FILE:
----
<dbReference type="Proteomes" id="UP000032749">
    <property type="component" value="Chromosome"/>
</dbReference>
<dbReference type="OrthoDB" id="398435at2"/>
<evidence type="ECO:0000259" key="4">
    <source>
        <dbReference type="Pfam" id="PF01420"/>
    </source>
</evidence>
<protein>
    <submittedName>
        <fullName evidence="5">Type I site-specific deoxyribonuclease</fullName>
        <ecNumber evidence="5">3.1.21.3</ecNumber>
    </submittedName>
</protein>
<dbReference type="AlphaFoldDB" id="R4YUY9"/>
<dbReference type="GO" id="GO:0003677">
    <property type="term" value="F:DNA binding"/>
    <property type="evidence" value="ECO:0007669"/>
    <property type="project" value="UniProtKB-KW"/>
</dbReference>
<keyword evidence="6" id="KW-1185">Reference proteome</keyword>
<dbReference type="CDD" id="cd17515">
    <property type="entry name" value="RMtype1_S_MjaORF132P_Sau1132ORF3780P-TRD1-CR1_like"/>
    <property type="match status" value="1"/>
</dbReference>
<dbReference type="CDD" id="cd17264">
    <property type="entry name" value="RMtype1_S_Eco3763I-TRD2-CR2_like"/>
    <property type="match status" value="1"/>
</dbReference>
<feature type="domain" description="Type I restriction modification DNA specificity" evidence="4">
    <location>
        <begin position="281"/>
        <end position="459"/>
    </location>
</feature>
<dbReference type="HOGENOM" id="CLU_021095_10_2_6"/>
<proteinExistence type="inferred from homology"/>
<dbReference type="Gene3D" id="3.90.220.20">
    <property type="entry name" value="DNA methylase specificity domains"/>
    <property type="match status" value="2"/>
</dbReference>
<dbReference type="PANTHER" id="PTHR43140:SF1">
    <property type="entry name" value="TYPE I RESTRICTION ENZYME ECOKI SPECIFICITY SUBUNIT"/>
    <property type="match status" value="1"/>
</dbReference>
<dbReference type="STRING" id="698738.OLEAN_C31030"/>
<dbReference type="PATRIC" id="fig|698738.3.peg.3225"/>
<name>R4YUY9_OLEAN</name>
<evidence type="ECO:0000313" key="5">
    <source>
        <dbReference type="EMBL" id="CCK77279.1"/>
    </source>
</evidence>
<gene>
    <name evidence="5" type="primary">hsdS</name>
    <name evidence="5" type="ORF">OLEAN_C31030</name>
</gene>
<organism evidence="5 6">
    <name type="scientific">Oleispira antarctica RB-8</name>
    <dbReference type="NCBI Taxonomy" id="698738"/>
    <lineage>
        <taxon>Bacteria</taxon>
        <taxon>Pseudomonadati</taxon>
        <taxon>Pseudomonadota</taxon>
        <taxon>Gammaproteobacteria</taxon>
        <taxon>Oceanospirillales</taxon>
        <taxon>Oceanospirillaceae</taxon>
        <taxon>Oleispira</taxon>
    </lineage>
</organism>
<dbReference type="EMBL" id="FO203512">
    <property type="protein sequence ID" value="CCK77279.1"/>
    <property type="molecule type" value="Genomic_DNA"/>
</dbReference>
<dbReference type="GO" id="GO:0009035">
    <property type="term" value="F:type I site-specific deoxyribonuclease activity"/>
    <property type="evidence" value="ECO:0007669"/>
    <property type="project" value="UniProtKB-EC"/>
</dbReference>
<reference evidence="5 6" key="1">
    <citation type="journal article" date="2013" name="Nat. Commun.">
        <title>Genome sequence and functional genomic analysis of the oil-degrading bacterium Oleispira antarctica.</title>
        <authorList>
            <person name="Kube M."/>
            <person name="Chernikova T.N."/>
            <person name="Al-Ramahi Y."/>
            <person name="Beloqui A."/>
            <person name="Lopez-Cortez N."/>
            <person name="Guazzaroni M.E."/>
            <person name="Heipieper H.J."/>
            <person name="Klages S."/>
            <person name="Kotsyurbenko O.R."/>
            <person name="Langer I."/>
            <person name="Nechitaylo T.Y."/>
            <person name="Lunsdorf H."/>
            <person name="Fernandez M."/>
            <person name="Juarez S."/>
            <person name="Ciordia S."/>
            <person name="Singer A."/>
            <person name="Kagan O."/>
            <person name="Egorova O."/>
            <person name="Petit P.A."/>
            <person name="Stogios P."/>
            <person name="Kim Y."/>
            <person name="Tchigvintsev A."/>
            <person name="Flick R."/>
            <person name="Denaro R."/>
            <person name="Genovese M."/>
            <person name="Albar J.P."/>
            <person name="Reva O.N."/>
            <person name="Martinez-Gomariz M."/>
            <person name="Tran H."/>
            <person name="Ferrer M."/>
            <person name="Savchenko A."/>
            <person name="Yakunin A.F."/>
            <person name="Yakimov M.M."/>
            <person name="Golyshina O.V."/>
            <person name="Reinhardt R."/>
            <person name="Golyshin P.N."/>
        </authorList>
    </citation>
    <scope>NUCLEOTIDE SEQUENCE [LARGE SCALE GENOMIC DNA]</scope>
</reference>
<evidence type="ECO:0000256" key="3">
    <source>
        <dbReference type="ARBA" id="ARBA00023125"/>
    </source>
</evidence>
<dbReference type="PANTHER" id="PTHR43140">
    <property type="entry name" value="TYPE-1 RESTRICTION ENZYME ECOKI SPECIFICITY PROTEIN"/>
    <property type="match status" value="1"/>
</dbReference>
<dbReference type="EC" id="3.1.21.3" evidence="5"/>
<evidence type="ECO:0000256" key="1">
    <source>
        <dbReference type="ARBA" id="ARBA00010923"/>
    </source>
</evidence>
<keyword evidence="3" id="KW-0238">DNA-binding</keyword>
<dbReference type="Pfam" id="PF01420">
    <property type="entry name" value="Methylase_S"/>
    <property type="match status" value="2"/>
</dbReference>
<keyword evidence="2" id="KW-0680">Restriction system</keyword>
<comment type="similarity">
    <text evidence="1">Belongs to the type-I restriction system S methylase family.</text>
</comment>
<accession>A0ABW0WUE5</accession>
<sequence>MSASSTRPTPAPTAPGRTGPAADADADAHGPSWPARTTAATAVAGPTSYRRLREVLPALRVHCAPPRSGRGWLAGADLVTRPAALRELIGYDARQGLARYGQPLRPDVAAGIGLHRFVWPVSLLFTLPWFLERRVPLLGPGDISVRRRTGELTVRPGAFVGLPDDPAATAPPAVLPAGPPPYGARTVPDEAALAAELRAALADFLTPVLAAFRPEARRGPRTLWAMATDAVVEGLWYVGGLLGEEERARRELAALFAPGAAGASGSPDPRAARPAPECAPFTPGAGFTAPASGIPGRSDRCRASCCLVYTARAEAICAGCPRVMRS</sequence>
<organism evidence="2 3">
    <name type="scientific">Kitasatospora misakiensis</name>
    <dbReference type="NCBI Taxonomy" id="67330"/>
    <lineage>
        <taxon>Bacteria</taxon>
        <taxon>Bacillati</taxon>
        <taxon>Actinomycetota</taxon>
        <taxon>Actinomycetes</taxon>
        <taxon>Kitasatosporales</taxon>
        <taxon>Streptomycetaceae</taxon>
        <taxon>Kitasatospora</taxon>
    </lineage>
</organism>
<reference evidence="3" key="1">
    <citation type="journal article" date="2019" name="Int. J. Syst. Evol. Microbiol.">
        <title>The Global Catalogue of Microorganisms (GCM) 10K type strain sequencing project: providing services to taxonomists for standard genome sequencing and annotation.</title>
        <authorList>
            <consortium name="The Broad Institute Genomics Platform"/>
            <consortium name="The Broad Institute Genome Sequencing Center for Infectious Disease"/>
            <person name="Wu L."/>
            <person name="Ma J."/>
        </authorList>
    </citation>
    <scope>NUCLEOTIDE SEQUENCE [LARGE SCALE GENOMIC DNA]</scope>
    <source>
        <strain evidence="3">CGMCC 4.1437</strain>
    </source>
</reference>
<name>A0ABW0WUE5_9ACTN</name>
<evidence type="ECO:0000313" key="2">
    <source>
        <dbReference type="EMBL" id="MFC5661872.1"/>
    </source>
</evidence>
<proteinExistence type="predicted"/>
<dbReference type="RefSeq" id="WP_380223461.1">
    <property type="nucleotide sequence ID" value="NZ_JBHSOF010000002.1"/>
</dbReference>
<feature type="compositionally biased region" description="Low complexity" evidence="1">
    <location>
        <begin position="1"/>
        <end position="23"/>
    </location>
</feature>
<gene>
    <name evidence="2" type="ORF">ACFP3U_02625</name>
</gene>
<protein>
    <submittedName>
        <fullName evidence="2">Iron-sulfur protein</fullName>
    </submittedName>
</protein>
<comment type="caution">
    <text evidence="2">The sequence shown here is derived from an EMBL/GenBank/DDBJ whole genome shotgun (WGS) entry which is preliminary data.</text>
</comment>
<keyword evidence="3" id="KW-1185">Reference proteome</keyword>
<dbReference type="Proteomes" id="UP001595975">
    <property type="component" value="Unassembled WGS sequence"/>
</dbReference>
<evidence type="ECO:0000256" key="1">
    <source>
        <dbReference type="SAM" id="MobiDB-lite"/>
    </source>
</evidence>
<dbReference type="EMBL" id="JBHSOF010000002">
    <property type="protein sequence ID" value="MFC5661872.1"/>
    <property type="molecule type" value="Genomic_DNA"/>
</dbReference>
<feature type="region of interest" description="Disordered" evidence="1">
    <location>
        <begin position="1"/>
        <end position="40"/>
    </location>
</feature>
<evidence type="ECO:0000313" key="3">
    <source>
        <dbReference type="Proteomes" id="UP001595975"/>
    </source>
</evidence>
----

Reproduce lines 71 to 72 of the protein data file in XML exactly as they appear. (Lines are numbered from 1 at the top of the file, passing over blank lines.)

</organism>
<dbReference type="EMBL" id="FO203512">